The Scientific Disciplines in Medicine are vast and evergrowing. However, all of these subjects can be placed broadly into three categories
1)Anantomy - Where everything is
2)Physiology - What everything does
3)Pathology - The mechanisms behind disease
This is a bit simplistic and it ignores the human element of medicine, or the art of medicine as I like to call it (dealing with patients, providing empathy, using the science to make the correct diagnosis etc). But it will do for this post. At the moment I am heavily involved in cancer pathology. I have learnt how it can be classified, the genetics behind it, how they can be staged and graded to give us information about prognosis. Cancer and Cancer Pathology has many subtleties, but many "rules of thumb," that reflect medicine as a whole.
A rule is thumb is that benign tumours have a better outcome to malignant ones, they are less agressive for instance. But sometimes this means that they respond less to treatment than to malignant ones as the cancer cells divide more slowly and are less responsive to drugs. They may be situated next to a nerve or a blood vessel and therefore lead to problems.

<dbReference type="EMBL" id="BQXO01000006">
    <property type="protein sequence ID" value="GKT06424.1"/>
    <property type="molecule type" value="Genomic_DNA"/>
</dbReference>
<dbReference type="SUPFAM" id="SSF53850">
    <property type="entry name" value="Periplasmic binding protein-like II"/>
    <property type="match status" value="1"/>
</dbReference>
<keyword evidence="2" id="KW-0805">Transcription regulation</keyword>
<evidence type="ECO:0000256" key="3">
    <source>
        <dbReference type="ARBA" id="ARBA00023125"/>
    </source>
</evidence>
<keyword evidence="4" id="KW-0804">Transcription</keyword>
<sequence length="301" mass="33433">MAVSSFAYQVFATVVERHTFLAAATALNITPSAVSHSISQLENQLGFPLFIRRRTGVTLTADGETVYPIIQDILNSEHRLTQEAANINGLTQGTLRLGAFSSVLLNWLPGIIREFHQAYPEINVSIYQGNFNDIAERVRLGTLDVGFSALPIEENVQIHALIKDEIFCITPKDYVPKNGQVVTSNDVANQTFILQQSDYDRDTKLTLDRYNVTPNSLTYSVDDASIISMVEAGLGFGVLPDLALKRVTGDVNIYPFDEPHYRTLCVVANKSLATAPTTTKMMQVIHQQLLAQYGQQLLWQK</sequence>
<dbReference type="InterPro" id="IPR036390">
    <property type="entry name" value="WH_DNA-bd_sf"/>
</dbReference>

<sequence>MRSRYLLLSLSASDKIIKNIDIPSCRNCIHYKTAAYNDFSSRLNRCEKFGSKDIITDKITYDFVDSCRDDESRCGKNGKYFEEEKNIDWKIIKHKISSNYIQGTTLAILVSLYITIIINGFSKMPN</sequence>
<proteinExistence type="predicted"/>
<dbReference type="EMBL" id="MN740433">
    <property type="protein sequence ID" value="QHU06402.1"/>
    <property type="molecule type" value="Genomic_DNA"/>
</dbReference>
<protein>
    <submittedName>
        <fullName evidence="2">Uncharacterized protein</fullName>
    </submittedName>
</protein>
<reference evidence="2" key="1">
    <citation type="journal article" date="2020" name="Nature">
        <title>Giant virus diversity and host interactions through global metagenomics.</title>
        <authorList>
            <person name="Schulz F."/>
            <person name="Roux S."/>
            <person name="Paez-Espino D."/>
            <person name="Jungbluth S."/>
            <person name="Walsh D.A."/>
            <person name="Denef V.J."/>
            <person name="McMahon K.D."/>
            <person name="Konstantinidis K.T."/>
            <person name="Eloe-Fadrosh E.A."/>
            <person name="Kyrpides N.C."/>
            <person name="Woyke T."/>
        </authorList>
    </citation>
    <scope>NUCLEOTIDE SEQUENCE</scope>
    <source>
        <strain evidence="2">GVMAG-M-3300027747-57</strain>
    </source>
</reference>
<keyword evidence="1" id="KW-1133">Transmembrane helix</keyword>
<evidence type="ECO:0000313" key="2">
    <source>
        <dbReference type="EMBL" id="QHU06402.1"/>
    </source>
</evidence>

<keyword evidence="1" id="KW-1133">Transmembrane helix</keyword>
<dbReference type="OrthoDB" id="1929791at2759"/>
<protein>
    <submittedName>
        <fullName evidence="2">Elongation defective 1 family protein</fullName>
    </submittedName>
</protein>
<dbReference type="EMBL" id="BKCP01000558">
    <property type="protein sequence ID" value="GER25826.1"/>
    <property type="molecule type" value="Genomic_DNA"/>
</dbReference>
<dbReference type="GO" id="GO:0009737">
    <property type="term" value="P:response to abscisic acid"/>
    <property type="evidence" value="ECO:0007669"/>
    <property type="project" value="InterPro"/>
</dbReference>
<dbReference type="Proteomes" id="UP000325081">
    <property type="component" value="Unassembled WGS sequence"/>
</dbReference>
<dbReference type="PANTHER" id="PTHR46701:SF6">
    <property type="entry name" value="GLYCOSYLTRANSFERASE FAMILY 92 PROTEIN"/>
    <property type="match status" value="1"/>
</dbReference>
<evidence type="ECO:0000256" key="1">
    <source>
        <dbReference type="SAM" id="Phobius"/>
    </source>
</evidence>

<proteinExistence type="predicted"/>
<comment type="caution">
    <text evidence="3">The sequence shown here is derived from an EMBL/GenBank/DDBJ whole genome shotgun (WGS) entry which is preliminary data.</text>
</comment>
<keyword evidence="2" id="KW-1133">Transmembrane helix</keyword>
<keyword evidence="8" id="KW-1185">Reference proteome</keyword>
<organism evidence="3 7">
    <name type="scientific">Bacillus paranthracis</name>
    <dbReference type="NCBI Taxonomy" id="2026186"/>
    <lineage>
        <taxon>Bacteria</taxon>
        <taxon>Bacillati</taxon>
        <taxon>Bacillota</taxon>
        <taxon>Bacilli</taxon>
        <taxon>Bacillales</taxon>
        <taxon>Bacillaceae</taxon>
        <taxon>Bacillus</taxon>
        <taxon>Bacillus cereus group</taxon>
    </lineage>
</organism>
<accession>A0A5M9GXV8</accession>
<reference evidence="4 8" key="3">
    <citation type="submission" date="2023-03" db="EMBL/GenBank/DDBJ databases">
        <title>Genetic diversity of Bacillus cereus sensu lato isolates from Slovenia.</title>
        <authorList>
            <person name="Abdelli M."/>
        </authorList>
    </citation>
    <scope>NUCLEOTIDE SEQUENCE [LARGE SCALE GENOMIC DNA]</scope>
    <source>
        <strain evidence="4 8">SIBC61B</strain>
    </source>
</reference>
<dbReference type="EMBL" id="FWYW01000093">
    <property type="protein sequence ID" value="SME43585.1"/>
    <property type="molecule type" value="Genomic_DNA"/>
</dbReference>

This is not just seen at the histological level but at the "patient" level. At Multidisciplinary meetings, different specialities from Nurses to Surgeons will come together to discuss how best to treat a patient. In many cases they will decided whether or not a patient will need surgery. This depends not just on the cancer but on other factors such as the general health of the patients - will it do more harm than good?
I suppose the message behind this post is that medicine and healthcare are complex at many different layers, one of the reason why I like what I'm doing so much.
PS - Good news about the cricket